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From the Archives: The Way to Albamonte

It’s Independence Day in Argentina, and I thought I’d celebrate from afar by re-posting the story of one of my all-time favorite Buenos Aires taxi adventures. I’ve been back to Albamonte many times since taxista Antonio dropped us off here, and I’ve never been disappointed. It isn’t only the thin-crust pizza, which they bake in a wood-burning oven and (in keeping with Roman tradition) don’t make at lunchtime – it’s the fact that this is a family-run restaurant in word and in deed.

Photo courtesy Damian on foodspotting.com
Photo courtesy Damian on foodspotting.com

¨Any restaurant that doesn’t have beef is good for nothing,¨ said the taxista, veering in the direction of what he told us was his favorite neighborhood steak house, on the corner of Gascon and Cordoba.

My friend S, who is a vegetarian, said nothing, trying to mask the resignation in her smile.

¨I know Argentina de punta a punta,” the taxista continued, running a hand through his wavy gray hair.And I’ve driven everything: trucks, private cars, buses — ¨

¨What’s your favorite thing to drive?¨ I asked him.

¨Let’s just say I’d prefer to drive a car and not a woman.¨

We laughed. He stopped at a red light, relaxing his grip on the steering wheel, dark eyes darting between our reflections in the rear view mirror and the Sunday traffic ahead. He told us his name was Antonio.

Photo courtesy lamejorpizzeria.com
Photo courtesy lamejorpizzeria.com

¨You know what?” Antonio said, lowering the volume on the talk show on the radio. “There’s a really good pasta place in Chacarita I used to go to a lot…”

“¿Ah, sí?”

“Their aglonotti are deadly. The hours are a little weird, but – ¨

S’s eyes lit up. The light turned green.

¨Could you take us there instead?¨ I said.

He made a U-turn. ¨The owner of this restaurant used to sell racehorses,¨ he said. ¨So on the weekends after the races, his friends would go eat there. They always arrived hungry, always wanting something to eat as soon as they sat down. They couldn’t wait for the pasta to cook.¨

He swallowed as if salivating, stroking his basketball belly, which was encased in an orange wool sweater.

¨So one day a waiter went into the kitchen and asked if any of the cooks knew how to make pizza. And now…¨ He paused for dramatic effect, braking in front of a wine-red awning beneath a billboard that read Ristorante Albamonte in golden letters, ¨…they make the best pizza in Buenos Aires. And they don’t even call themselves a pizzeria!¨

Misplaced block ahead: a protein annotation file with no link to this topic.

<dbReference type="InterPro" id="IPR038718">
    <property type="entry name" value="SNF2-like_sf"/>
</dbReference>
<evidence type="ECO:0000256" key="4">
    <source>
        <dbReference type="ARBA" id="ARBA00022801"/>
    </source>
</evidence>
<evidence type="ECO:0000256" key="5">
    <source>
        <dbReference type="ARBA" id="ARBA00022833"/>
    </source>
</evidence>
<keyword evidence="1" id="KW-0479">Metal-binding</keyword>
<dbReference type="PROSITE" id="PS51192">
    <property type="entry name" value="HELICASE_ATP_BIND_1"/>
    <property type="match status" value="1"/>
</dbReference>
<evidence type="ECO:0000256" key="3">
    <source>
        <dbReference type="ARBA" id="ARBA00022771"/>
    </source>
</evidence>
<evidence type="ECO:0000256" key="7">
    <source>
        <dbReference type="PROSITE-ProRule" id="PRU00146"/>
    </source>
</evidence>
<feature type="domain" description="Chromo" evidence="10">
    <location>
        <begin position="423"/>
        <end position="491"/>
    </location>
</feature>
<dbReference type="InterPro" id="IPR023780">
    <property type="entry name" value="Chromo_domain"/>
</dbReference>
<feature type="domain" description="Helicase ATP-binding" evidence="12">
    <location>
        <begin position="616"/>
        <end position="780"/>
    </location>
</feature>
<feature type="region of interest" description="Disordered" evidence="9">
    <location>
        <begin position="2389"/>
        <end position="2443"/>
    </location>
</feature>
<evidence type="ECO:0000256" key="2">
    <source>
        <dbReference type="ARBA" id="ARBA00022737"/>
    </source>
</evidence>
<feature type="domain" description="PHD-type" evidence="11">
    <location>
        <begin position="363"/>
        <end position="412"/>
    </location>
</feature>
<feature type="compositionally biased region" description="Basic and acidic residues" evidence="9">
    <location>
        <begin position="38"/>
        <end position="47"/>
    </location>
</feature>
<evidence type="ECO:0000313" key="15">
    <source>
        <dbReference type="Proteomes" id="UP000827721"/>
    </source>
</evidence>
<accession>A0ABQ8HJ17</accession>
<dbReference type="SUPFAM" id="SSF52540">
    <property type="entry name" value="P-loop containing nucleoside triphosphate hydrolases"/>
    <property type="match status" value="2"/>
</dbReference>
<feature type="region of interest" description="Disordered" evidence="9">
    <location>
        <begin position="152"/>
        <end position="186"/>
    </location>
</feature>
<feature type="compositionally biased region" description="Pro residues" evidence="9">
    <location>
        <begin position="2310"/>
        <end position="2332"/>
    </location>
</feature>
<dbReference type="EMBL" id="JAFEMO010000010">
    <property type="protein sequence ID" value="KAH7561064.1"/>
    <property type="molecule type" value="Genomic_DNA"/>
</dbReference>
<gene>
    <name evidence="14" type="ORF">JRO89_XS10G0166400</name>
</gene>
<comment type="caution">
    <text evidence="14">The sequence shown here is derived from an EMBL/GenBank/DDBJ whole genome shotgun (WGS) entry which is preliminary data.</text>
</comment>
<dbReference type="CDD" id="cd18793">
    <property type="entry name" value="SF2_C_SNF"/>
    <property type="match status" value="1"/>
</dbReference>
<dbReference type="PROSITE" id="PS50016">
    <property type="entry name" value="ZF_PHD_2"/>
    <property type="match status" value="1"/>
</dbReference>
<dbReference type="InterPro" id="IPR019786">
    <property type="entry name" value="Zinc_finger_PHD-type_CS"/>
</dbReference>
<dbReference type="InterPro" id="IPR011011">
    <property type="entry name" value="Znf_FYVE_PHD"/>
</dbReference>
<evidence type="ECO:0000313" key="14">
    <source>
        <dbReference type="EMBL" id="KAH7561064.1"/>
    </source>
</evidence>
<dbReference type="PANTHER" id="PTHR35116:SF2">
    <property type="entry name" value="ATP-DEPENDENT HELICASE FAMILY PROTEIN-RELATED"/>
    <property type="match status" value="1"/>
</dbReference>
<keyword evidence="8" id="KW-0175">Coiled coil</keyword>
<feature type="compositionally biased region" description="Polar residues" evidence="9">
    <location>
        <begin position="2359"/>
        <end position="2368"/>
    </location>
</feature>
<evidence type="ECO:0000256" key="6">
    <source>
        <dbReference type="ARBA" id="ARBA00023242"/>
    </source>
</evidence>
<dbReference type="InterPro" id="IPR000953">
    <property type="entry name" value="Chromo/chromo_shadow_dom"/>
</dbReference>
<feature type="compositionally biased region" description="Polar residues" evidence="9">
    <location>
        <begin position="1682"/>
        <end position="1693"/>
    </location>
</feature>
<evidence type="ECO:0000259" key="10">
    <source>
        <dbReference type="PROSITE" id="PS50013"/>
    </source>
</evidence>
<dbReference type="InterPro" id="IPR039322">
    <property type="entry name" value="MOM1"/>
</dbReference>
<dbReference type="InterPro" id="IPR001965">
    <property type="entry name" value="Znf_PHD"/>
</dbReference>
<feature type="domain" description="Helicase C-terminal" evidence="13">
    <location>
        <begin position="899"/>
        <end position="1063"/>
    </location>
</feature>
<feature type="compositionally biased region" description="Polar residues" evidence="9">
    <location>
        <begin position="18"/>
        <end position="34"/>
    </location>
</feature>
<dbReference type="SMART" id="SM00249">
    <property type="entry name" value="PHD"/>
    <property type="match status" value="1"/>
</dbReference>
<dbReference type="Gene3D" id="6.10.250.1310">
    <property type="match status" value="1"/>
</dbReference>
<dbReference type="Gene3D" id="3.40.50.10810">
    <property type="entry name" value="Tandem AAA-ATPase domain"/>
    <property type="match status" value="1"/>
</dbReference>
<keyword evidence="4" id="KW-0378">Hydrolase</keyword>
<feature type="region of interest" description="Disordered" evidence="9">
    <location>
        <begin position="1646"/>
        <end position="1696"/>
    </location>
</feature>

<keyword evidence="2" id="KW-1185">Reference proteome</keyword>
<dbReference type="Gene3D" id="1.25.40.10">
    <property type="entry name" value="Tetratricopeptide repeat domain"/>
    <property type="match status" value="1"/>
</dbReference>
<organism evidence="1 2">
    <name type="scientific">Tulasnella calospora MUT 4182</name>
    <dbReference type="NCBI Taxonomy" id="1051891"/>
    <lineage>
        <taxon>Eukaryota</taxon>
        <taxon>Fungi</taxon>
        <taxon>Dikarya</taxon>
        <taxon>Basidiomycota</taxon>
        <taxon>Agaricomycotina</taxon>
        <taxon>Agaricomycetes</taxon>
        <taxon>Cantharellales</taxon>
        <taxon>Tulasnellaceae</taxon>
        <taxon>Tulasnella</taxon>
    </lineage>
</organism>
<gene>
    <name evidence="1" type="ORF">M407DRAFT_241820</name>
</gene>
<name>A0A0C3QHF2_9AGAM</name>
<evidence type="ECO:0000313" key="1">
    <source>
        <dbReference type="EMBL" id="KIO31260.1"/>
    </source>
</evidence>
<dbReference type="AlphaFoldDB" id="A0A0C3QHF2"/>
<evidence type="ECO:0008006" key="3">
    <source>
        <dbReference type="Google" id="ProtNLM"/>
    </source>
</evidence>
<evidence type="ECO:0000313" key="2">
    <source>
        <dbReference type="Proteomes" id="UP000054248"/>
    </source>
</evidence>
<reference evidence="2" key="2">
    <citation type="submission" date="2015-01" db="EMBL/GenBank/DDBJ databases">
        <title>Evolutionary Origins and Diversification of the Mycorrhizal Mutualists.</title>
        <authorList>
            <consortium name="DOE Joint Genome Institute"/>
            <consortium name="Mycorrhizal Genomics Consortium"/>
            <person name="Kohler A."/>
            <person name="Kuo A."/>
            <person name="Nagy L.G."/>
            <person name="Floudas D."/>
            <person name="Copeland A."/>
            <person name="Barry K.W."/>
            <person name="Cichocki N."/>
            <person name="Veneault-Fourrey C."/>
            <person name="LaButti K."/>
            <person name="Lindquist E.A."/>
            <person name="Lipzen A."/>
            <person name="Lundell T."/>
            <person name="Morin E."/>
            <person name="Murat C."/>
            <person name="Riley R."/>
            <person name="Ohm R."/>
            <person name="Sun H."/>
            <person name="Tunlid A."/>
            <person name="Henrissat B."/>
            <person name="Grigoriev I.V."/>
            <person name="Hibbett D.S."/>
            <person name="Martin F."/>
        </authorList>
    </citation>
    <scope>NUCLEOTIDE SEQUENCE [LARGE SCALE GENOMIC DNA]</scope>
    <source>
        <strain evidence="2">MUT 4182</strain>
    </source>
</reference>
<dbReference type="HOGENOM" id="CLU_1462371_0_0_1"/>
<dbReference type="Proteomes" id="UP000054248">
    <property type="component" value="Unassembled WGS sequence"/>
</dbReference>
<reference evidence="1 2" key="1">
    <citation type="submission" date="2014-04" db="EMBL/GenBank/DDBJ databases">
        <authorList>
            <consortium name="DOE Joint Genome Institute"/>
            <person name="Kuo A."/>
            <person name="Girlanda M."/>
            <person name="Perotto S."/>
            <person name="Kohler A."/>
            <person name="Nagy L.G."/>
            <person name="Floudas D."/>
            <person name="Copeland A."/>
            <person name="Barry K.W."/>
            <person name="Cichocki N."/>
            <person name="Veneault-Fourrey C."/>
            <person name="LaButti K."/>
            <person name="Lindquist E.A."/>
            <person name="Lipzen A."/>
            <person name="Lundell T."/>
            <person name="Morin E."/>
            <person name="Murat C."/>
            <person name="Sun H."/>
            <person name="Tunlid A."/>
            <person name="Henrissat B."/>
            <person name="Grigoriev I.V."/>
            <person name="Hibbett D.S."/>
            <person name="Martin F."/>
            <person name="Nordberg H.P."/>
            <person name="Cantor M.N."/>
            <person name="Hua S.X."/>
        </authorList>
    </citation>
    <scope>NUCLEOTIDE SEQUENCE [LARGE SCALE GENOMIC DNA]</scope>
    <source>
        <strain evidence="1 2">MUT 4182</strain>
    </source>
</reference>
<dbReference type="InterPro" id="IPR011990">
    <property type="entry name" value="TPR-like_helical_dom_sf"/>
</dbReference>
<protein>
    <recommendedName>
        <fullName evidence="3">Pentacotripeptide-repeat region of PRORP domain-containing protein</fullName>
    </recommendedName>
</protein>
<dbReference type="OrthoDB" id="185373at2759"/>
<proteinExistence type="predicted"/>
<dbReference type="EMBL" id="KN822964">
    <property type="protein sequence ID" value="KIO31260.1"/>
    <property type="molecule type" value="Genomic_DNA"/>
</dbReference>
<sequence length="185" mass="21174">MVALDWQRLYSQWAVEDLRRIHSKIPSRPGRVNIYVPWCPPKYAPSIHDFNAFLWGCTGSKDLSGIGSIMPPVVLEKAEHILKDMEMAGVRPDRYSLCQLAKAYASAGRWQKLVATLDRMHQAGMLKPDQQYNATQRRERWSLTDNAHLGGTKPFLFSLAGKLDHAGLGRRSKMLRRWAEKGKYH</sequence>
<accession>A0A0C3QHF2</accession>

Photo courtesy planetajoy.com
Photo courtesy planetajoy.com

When S and I walked through the glass door, past the gauzy curtains lining the entrance and into the dining room, waiters of a certain age were polishing wine glasses and silverware, smoothing the linen on the two-toned tablecloths, looking ready for a blitz they seemed to be expecting.

We lay our monogrammed napkins in our laps and studied the menu between glances at the photos of race horses and jockeys on the pink walls. Silk flowers and wood paneling suggested that the decor hadn’t changed much since the place opened in 1956.

A waiter approached and bore bad tidings: Albamonte doesn´t serve pizza at lunchtime, he told us, shoving a bottle cap under one of our table legs to keep it from wobbling and draping a napkin over our purses to protect them from sticky fingers.

Crestfallen but hopeful, we ordered ravioloni (the closest thing to Antonio’s aglonotti we could find on the menu) with scarparo (tomato, flatleaf parsley, and garlic) sauce and fusilli with pesto and tuco (simple tomato) sauce.

While we waited for our food, customer after customer entered, mostly gray-haired men around Antonio’s age, greeting the portly man behind the cash register before they sat down. Soon, plates of rabas (fried calamari) began to fly out of the kitchen. I ordered some (in spite of the protests of our waiter, who was concerned that we wouldn’t be able to eat everything).

When I tasted the rabas, I understood what the fuss was about: thick and fried to tender perfection inside a light, crispy, generously-salted batter, these were rabas done absolutely right.

Unfortunately, the nutless pesto and super-sweet tomato sauce defiled what were otherwise very good fusilli (house-made and cooked al dente).

But our ravioloni – puffs of ricotta and mozzarella enveloped in thin dough and smothered in a bright, herb-laden tomato sauce – nourished our hopes and confirmed that Antonio was right to rave about Albamonte.

We´ll report back on the pizza.

Ristorante Albamonte
Av. Corrientes 6735 (between Maure and Olleros) – Chacarita
Tel. 4553-2400/4554-4486
Lunch: Thurs-Sun, 12-14:30 (No pizza at lunch!)
Dinner: Tues-Sun, 20-23:30 (Closed on Mondays)
Note: In case of power outages, this restaurant has its own generators (!).

Pizza Post Script
Taxista Antonio was right, we discovered, when we returned to Albamonte a few nights later: The thin-crust pizza here just might be the best in the city. Baked in a wood-oven, the dough manages to stay crispy beneath generous helpings of mozzarella and super-fresh tomato sauce. We could barely keep our silverware in our hands as we cut through slice after slice of this close to perfect pie. Go for dinner and go early – even on Tuesdays, the place is packed with pizza lovers.

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